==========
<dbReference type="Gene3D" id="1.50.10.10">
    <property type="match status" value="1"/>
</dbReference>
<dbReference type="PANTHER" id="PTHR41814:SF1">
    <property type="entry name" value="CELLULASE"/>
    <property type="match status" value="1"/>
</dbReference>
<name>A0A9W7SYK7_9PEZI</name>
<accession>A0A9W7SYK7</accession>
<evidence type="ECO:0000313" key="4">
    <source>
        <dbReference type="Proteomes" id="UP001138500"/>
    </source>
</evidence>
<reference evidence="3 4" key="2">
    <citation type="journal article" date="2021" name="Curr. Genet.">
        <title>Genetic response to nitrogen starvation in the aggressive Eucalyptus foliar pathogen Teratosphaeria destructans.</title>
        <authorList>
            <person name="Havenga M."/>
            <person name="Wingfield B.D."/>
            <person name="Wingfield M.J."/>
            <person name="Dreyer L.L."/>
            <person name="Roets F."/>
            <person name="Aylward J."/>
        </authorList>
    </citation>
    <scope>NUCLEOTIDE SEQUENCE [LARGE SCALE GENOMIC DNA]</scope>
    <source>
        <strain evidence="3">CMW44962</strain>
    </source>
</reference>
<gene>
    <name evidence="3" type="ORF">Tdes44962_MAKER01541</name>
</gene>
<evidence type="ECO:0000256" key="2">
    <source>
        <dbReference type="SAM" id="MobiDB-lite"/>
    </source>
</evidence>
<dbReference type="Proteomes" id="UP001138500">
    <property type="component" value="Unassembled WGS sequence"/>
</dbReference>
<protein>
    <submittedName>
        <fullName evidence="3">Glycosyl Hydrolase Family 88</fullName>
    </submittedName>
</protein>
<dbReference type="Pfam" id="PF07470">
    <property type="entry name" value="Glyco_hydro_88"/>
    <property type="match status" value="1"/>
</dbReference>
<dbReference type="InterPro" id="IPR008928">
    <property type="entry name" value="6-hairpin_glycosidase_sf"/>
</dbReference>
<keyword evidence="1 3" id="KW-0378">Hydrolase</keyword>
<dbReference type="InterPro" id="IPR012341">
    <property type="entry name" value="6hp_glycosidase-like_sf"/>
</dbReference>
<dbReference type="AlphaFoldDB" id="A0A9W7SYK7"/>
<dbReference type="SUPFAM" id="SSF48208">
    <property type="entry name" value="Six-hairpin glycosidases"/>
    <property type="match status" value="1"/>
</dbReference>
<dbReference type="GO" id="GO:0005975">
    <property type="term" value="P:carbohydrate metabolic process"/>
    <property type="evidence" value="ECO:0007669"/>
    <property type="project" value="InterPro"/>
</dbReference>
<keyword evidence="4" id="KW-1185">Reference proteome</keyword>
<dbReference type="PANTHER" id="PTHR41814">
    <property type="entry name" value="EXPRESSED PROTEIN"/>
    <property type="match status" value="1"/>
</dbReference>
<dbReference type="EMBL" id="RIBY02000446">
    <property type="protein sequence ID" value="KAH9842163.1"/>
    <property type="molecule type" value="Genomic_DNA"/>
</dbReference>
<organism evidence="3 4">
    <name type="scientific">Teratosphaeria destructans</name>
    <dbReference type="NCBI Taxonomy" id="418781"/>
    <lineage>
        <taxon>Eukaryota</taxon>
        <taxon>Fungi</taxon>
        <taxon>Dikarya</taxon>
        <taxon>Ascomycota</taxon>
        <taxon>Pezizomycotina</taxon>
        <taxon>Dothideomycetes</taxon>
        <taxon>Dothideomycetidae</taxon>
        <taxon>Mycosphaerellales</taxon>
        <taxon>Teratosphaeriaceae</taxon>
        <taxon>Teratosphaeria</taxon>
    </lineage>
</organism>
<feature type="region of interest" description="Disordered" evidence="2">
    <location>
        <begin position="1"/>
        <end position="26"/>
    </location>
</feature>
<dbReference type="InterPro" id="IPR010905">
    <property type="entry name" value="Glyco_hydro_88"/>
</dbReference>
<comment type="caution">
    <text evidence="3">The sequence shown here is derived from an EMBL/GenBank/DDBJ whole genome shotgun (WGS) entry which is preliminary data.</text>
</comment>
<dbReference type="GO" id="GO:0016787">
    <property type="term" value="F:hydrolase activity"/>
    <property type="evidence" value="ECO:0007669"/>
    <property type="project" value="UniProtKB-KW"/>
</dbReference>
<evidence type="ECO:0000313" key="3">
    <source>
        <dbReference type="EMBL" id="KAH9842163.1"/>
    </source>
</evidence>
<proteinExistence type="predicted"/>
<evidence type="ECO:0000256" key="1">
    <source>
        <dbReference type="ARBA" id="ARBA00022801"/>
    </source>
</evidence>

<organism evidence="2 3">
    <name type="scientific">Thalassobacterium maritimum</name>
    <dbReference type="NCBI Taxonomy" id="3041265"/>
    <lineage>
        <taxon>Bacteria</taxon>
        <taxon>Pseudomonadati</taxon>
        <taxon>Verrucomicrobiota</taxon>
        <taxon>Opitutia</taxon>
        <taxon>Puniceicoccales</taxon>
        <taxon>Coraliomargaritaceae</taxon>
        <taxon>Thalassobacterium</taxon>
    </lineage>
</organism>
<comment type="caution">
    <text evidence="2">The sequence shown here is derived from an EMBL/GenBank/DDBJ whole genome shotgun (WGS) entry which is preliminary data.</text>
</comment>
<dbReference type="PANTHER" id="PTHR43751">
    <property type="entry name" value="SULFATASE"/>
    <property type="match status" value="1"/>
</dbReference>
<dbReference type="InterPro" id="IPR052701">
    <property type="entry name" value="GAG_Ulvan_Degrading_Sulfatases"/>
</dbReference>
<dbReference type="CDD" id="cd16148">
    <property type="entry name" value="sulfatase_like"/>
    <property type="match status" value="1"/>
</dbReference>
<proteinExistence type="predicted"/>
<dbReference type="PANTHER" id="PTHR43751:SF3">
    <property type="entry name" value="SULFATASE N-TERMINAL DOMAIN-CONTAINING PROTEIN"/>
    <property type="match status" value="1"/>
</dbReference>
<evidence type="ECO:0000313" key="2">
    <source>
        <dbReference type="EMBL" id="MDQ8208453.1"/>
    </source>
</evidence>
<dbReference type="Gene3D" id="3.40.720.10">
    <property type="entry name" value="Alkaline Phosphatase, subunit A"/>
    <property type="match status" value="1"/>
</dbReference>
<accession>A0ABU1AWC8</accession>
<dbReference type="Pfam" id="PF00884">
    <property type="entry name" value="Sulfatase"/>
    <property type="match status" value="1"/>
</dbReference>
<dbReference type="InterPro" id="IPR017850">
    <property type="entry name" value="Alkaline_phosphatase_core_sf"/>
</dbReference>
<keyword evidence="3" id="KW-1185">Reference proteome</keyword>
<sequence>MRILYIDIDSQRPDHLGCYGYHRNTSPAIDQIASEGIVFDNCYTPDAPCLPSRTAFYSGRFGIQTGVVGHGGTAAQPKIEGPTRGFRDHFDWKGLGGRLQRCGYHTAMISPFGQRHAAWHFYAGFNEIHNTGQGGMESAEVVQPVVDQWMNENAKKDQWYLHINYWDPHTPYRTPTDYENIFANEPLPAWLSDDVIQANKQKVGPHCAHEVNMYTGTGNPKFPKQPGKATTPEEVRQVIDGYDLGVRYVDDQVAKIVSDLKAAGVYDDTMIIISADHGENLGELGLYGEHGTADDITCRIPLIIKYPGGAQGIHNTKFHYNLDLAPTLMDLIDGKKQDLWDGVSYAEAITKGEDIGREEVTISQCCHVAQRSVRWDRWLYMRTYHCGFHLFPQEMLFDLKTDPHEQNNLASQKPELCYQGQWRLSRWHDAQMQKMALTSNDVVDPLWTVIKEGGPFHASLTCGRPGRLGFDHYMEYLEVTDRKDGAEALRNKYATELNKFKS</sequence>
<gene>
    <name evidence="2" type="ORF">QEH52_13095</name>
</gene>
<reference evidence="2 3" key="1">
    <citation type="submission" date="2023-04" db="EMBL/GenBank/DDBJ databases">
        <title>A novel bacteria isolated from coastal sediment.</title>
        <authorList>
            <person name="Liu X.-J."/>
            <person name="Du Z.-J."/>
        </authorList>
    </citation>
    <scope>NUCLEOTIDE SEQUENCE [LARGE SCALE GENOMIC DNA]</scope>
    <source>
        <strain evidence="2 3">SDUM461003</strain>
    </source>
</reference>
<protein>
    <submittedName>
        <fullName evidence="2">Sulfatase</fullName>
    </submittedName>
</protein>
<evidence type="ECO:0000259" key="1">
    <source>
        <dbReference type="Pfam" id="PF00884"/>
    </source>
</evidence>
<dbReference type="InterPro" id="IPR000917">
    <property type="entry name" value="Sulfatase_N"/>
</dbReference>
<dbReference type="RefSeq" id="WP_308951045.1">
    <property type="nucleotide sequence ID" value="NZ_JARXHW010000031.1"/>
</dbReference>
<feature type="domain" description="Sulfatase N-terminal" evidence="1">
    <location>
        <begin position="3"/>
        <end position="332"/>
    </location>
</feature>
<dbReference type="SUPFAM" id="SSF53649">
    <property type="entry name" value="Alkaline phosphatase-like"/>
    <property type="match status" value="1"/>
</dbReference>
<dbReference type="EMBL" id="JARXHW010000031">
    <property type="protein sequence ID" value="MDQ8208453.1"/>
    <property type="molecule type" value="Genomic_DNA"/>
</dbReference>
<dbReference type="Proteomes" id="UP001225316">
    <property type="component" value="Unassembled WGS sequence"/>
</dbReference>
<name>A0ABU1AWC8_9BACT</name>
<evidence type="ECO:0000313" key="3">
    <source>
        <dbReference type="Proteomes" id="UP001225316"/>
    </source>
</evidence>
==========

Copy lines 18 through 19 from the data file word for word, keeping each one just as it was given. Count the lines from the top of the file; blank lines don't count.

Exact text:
        <authorList>
            <person name="Havenga M."/>